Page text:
Read the stories of the people whose lives we touch, and who inspire us in return


Rahman Ataur Mohammad

These were Rahman Ataur Mohammad’s words when he spoke of the work accident that left him with third degree burns on 73 per cent of his body. Rahman, a 23-year old-Bangladeshi ex-landscaper, now wears a cap and a handkerchief to cover his scarred face, and spends his days waiting for things to happen. In June 2016, when Rahman still had a job and a pair of functioning hands, he was tasked to clean a water tank in a dark underground room. Rahman headed underground with a halogen lamp, not realising that gas had been accumulating in the room – which could be ignited by the merest flick of a switch. The few seconds after he switched the halogen lamp on changed the course of his life forever.

After Rahman regained consciousness, he had to come to terms with his new reality: chunks of skin were missing from his limbs, his bones were visible from under layers of his flesh in some areas, and his voice no longer sounded like his. He spent the next six months at Singapore General Hospital (SGH) where he laid in bed, wrapped in bandages, strange tubes running down his throat, and wires inserted through his fingers.

After months waiting to “heal”, Rahman was finally discharged from hospital. He could speak again, but his voice seemed foreign to him. Balling his hands into fists was a huge effort. He no longer had finger nails.

The co-workers he used to speak so freely with now hardly interact with him and the family that Rahman loves so dearly has not seen him since the accident, and knows little about what actually happened.

The 23-year-old man, against all odds, chose to look on the “bright side of things”. Rahman loves talking about his siblings, as well as his plans to support his young sister’s high school education (something he never got to experience himself). He wants to pick up IT skills, improve his English, and start a cow farm (“like Australia and New Zealand’s standards”) when he returns to his village in Bangladesh.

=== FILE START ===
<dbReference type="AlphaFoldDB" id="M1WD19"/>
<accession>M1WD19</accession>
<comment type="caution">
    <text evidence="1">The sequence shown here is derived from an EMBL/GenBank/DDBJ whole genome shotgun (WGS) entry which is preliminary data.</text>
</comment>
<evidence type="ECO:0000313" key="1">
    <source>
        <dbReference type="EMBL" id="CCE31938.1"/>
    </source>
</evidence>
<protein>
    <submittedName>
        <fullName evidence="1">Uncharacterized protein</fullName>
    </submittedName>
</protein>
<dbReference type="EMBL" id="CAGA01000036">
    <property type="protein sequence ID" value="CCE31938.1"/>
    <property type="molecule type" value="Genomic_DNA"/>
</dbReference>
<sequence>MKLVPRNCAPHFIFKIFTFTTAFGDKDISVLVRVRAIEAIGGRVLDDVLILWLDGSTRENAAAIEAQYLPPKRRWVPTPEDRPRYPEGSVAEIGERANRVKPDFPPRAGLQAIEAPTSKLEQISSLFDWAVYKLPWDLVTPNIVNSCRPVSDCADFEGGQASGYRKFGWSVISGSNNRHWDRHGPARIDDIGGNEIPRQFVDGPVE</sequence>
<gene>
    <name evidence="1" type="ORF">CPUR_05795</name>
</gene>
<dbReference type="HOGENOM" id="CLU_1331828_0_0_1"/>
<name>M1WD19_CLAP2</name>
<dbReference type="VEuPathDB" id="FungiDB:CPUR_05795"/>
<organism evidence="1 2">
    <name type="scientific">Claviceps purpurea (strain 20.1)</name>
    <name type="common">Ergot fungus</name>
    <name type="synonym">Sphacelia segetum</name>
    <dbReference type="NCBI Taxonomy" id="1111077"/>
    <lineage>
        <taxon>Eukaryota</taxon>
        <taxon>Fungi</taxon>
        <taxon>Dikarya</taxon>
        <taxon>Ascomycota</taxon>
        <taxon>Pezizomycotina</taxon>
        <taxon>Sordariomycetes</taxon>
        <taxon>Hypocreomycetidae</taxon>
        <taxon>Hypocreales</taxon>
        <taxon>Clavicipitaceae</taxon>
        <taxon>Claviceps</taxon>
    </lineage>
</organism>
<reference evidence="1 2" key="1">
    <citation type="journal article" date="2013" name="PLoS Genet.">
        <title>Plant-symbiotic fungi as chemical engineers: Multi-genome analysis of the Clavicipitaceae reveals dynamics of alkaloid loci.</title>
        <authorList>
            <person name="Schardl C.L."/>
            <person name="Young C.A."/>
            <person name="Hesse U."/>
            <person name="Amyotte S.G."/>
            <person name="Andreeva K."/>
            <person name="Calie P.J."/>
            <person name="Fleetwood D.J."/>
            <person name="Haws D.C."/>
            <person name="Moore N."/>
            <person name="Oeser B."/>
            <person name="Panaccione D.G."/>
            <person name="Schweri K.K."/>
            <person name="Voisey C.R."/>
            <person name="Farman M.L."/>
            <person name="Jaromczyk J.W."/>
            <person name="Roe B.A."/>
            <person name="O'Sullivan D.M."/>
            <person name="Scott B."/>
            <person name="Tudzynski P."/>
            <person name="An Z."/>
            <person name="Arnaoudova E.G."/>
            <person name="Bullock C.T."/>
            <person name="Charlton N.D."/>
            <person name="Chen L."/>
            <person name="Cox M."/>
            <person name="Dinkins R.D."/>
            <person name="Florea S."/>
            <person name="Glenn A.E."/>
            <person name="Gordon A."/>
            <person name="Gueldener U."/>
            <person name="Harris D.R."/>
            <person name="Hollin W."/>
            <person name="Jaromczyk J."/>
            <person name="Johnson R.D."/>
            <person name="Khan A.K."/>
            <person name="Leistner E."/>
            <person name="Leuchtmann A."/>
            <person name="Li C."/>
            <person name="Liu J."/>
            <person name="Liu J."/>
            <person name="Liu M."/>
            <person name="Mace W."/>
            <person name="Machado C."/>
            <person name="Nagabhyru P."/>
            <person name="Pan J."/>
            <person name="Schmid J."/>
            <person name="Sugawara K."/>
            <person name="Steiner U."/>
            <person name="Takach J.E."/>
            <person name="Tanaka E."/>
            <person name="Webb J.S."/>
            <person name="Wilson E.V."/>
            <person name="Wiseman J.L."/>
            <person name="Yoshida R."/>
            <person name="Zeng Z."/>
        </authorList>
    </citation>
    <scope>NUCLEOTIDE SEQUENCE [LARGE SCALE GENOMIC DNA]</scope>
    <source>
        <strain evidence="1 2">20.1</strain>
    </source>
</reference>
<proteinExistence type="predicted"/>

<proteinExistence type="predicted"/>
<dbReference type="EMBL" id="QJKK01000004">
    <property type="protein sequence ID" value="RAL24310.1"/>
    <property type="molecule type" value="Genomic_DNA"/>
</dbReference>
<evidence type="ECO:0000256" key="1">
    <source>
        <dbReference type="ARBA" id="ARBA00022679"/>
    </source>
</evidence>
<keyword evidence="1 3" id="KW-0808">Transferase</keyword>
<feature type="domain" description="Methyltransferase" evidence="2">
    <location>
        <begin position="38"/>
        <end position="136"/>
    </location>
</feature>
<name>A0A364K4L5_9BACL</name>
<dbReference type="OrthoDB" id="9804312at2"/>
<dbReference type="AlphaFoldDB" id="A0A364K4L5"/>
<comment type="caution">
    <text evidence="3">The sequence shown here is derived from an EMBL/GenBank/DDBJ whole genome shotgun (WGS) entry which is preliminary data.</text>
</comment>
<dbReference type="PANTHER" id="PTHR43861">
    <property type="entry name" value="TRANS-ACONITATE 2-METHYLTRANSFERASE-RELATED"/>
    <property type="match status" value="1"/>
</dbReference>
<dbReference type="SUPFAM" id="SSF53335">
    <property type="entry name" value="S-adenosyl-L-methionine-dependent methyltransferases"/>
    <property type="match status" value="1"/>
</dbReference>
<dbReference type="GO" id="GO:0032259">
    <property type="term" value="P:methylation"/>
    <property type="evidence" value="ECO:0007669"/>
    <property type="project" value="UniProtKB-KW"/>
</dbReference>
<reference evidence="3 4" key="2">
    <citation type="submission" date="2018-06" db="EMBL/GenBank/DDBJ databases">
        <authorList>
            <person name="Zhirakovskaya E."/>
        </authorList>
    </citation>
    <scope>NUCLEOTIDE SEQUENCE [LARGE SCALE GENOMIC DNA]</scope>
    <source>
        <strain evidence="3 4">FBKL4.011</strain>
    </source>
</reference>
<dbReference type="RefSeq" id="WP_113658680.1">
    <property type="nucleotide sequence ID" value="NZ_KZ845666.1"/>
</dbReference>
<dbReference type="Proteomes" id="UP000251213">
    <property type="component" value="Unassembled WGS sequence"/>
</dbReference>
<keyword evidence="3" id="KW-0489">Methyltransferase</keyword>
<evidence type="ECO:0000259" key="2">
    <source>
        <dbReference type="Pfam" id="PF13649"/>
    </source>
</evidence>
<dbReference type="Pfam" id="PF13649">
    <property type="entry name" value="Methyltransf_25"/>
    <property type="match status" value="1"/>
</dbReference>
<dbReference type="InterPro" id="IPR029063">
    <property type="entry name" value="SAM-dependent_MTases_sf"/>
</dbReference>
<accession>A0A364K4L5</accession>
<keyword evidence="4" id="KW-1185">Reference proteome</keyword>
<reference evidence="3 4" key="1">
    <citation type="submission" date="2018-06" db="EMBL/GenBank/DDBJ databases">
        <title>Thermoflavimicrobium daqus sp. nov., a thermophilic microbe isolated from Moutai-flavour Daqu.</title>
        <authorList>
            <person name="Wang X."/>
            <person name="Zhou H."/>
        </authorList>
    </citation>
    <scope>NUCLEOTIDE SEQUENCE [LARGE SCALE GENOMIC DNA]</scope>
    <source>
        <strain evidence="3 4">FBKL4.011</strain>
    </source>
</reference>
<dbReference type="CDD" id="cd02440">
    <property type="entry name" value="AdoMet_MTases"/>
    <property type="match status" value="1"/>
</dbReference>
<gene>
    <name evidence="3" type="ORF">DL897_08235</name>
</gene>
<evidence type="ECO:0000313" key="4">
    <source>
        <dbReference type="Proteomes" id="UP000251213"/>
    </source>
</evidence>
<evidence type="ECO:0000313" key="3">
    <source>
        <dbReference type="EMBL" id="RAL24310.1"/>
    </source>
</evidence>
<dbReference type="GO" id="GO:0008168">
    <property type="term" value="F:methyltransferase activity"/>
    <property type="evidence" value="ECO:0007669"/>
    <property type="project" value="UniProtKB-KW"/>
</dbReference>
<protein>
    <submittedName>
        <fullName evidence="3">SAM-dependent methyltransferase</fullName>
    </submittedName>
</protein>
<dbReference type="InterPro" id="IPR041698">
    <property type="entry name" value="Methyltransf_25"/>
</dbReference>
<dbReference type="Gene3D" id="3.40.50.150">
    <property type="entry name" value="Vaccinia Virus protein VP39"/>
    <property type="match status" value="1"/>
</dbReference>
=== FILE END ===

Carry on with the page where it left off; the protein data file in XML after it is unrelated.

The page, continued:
Two, three minutes and my life changed. Now, it’s about trying to live a normal life.
— Rahman


Regielyn Lopez

“Good morning, HOME” her chirpy voice ringing through the small office space as she attended to the flurry of calls. For almost a year, Regielyn Lopez (centre, front row) was volunteering at our women’s help desk, helping out with reception duties and attending to queries. “Volunteering at the helpdesk gives me something meaningful to do. I’ve picked up new skills, learned about domestic worker rights and even helped advise domestic workers who came to seek assistance. It feels good helping my fellow domestic workers in small ways,” says Regielyn.

Regielyn finally went back to the Philippines after waiting for a year for her case to be settled. Her bubbly demeanour belies her struggles in life. The 33-year-old single mother of two left her children in her mother’s care in Cagayan Valley, Luzon (about half a day’s travel by bus from Manila) three years ago to work in Singapore as a domestic worker. Before that, she worked as a cashier in Manila, earning S$200 a month which was barely enough to support her family. Her salary in Singapore was $500 a month, but she went without income for the first six months as her wages were deducted for her agent fees.

Working hard to support her family was her top priority, never mind that her former employer was “strict and fussy”. “I got scolded sometimes but I didn’t let it bother me. I just felt my ma’am didn’t really trust me,” she recalls. “I was only allowed to use my handphone on Sundays when I had my day off and after 10pm on weekdays, which would be really late by that time to call my family.” Her hours were long (she woke up by 5.30am and stopped work around 10pm) and her daily duties included cleaning and taking care of her employer’s two young kids. Things turned sour one day when her employer found out she had bought another mobile for herself. Her employer got livid and started hitting Regielyn with the phone. “I was in a state of shock. I didn’t expect her to hit me at all. I remember just crying,” she says. “Even my mom has never laid a finger on me.”

Regielyn decided she couldn’t work for her employer any more and ran away to HOME for assistance and shelter. “I was scared and really timid when I first came to HOME. Over time, I learned new things and started to be more confident of myself.” Regielyn wants to come back to Singapore again. “I don’t have a choice. I need to work hard because of my two children,” she says, choking on her tears. “I want them to complete school and get good jobs. All my hopes and dreams are on them.”

It feels good helping my fellow domestic workers in small ways.
— Regielyn